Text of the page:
Sumida River – Short cruises and relaxing walks will take you along Sumida River, providing a measure of peace after long hours of visual bombardment.

SkyTree Complex – Cross Sumida River and follow the towering beacon that is SkyTree Tower. Its double observatories sit at 350-meters and 450-meters high, offering resplendent sights across Tokyo city.

Edo-Tokyo Museum – Located at nearby Ryogoku is the Edo-Tokyo Museum, ready to impart history through 3D rendering and life-sized imitations of the average living quarters and food establishment. Interactive displays let you experience the weight of a merchant’s load and hard labor.

RyogokuKokugikan – The Sumo stadium isn’t just open for wrestling tournaments; you can sign up for tours of the wrestling stables where professional sumo wrestlers practice. There’s also an attached museum for your perusal.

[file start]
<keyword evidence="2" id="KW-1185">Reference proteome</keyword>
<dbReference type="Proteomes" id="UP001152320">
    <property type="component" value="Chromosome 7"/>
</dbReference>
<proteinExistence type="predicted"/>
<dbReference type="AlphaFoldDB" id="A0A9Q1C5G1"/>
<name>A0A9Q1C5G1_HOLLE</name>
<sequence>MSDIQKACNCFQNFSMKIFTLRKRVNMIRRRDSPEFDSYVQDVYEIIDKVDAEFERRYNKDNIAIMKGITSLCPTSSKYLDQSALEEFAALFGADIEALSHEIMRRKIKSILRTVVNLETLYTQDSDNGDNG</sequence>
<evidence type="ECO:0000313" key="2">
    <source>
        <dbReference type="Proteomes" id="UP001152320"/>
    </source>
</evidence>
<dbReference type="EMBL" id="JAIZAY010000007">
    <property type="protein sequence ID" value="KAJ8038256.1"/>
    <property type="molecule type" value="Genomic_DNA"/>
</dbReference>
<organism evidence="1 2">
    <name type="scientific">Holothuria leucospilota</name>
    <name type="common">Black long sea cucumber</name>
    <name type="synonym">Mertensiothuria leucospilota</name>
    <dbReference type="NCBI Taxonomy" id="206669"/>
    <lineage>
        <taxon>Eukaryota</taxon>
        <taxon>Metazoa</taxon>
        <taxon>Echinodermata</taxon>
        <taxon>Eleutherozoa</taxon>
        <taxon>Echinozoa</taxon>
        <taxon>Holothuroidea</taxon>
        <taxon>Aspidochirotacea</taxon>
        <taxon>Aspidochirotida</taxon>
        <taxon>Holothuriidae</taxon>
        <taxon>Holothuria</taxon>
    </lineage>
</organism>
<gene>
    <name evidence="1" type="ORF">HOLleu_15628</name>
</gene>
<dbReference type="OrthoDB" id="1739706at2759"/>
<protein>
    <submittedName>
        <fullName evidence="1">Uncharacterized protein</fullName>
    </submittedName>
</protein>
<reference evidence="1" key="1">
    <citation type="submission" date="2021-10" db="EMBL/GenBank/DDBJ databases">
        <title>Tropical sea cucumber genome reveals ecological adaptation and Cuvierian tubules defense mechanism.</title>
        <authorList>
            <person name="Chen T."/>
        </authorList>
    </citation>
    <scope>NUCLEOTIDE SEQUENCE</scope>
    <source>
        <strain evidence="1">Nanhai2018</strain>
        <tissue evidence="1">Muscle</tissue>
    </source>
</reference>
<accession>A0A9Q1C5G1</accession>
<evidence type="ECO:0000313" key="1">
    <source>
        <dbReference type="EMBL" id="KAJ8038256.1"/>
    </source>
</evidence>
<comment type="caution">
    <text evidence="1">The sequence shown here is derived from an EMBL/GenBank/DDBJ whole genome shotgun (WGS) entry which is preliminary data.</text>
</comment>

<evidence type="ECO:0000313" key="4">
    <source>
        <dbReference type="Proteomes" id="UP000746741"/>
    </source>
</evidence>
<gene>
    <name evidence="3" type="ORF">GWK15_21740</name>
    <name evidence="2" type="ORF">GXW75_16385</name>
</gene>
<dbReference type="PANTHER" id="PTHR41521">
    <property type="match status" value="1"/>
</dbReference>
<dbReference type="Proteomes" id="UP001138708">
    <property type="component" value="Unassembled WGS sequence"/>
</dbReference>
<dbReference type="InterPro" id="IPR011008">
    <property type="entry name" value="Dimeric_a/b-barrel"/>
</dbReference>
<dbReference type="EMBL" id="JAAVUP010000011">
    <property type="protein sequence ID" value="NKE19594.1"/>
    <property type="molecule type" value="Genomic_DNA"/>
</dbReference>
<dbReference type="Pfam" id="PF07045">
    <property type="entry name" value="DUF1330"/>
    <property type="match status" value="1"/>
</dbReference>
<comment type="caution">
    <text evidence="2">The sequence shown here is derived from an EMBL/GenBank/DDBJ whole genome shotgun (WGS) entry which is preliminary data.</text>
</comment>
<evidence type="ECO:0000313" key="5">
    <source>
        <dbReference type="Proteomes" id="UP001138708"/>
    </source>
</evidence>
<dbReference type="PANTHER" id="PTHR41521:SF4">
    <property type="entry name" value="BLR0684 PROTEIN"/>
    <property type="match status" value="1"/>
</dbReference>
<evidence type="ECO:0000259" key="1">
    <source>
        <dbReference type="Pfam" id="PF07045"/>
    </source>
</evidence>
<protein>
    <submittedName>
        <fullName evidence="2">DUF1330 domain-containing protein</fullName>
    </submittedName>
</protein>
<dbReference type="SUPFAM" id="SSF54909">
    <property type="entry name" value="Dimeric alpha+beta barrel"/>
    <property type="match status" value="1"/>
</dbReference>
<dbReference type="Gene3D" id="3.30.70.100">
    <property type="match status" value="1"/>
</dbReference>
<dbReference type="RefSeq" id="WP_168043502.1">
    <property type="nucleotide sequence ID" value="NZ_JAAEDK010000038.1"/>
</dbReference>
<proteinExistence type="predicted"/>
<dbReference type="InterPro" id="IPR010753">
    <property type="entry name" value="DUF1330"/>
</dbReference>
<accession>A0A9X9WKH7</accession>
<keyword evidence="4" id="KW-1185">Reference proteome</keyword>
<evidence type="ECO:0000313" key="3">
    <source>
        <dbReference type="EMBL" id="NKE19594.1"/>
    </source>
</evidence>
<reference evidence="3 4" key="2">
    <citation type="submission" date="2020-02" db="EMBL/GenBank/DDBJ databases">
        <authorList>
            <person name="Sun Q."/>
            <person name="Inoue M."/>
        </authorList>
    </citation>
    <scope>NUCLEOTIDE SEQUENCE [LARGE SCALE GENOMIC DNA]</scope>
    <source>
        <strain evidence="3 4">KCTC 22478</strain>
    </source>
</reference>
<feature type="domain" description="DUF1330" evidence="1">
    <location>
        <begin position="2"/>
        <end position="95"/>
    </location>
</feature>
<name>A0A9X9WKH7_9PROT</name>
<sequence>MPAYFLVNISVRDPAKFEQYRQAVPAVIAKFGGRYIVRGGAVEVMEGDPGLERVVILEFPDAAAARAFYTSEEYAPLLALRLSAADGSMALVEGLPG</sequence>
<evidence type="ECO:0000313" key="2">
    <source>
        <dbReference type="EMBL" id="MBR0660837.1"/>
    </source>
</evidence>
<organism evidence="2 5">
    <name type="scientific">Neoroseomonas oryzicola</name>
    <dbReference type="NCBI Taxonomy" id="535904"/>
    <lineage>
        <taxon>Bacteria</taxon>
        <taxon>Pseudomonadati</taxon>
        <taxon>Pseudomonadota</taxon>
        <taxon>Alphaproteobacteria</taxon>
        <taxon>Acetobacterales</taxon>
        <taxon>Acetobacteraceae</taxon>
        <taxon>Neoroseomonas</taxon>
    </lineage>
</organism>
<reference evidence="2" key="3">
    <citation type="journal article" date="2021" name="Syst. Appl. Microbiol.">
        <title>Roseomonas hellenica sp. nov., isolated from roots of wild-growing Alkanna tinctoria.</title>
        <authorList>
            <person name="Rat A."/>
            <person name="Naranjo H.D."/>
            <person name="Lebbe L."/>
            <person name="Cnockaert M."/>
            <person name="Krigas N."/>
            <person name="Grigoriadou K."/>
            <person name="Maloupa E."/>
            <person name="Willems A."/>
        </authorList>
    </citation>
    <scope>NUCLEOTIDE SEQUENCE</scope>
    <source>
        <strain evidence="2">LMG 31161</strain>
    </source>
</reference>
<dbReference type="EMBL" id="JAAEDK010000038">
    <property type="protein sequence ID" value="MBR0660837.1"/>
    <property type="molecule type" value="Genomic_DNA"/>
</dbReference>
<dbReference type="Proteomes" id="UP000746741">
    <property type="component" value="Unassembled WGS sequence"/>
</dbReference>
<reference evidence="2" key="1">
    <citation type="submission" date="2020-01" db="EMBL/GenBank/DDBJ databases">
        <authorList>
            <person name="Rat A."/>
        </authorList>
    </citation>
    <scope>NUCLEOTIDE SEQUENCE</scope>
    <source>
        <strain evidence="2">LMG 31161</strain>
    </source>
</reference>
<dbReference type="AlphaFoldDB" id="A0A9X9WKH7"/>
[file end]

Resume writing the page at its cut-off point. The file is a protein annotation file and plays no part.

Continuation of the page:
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YANEZEN and UENO exude a more nature-loving charm, cocooned by leafy canopies and slow-moving residential hubs. Charming Yanazen is comprised of three neighborhoods in a network of shrines-turned-cemeteries, whereas nearby Ueno is a sprawling recreational space.

Yanaka – Nowhere speaks of more tranquility than Yanaka, a neighborhood untouched by wars and the Great Kanto Earthquake. Low-lying cables skim the squat buildings, whether cozy homes or the pebble-lined Yanaka-Ginza Shopping Street. You’ll feel at home amid cat motifs, wood-bound cafés, small handicraft stores and family-run restaurants.